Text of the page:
Following the steps outlined by Ms. Eden, we come to Step 3, in which she mentions that she might toss in invitations to join other programs (she mentions Maimonides--a program run by Meor,) in addition to an invitation to Shabbat at her house with her family. With all of these invitations and discussions going on, the kiruv professional has now gotten the potential recruit involved in a program that pushes a one-sided view of Judaism. But if questioned, this is all "just Jewish." Keep in mind that the college student away from home is now thinking of the rabbi and rebbetzin as friends who are looking out for him or her. The student now trusts these people, and believing them to be friends, or at the very least, people who care for him/her, and is more likely to be convinced to get involved in any extracurricular programs that they run. The problem here is that this relationship is not based on honesty. The student is being honest and may be thrilled to have such deep conversations, but the student is not aware that the reason this relationship exists is for the sake of recruiting this student to orthodoxy.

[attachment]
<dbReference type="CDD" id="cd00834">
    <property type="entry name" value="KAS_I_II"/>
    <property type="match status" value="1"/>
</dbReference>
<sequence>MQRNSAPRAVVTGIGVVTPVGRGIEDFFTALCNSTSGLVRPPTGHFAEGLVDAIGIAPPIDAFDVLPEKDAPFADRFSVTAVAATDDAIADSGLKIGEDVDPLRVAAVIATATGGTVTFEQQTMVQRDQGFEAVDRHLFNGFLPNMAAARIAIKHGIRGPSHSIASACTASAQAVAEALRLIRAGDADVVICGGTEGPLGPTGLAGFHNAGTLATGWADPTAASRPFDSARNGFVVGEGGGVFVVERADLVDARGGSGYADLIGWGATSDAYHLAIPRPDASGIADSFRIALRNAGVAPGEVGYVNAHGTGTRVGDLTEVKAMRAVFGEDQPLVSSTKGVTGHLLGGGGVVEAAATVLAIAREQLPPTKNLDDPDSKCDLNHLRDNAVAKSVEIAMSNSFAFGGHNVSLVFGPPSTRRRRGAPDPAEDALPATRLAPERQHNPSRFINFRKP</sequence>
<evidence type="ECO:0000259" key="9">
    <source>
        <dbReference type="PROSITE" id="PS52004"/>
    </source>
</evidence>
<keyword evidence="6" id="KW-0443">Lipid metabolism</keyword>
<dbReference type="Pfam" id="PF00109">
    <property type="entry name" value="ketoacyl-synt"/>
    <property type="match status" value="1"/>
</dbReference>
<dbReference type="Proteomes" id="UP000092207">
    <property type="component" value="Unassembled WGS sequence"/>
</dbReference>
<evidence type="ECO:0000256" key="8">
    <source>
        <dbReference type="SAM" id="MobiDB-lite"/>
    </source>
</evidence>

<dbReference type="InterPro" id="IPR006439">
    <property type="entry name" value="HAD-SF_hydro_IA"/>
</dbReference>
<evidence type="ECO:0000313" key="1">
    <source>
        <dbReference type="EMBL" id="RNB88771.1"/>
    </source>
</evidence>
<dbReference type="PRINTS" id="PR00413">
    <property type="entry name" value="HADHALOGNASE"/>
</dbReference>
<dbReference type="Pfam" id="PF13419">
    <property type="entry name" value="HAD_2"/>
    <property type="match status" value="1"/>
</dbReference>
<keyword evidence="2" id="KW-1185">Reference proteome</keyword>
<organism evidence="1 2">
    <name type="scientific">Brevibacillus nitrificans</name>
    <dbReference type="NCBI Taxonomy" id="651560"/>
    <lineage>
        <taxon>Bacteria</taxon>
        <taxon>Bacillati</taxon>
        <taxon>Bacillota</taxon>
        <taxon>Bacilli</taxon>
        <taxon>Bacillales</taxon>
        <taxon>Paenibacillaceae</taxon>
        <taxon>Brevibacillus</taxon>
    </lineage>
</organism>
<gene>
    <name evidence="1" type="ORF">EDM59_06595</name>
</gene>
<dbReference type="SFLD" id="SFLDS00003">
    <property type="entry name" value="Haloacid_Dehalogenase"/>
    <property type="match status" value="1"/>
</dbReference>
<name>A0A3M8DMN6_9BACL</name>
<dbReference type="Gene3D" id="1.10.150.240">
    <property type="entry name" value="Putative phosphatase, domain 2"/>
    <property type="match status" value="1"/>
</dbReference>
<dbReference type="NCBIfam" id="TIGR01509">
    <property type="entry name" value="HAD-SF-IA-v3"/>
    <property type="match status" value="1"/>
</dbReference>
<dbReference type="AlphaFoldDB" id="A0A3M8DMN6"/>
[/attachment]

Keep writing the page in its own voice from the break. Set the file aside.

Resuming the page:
Steps 5 and 6 take the student to different venues to study Judaism. Jewish students are told about Birthright and may be encouraged to travel on a Birthright trip sponsored by the campus rabbi's organization. If the student shows an even greater interest, he/she will be further encouraged to attend a yeshiva abroad.